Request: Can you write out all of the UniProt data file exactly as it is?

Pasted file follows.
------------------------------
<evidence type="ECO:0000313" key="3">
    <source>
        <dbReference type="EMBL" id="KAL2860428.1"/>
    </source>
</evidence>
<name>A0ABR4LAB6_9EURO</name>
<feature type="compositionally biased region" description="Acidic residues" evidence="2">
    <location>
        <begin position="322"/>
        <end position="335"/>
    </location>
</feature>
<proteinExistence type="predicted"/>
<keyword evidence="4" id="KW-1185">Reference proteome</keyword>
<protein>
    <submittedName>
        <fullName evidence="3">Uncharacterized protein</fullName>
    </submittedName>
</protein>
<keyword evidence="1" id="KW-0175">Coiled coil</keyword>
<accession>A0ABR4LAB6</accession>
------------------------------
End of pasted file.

<evidence type="ECO:0000313" key="3">
    <source>
        <dbReference type="EMBL" id="KAL2860428.1"/>
    </source>
</evidence>
<name>A0ABR4LAB6_9EURO</name>
<feature type="compositionally biased region" description="Acidic residues" evidence="2">
    <location>
        <begin position="322"/>
        <end position="335"/>
    </location>
</feature>
<proteinExistence type="predicted"/>
<keyword evidence="4" id="KW-1185">Reference proteome</keyword>
<protein>
    <submittedName>
        <fullName evidence="3">Uncharacterized protein</fullName>
    </submittedName>
</protein>
<keyword evidence="1" id="KW-0175">Coiled coil</keyword>
<accession>A0ABR4LAB6</accession>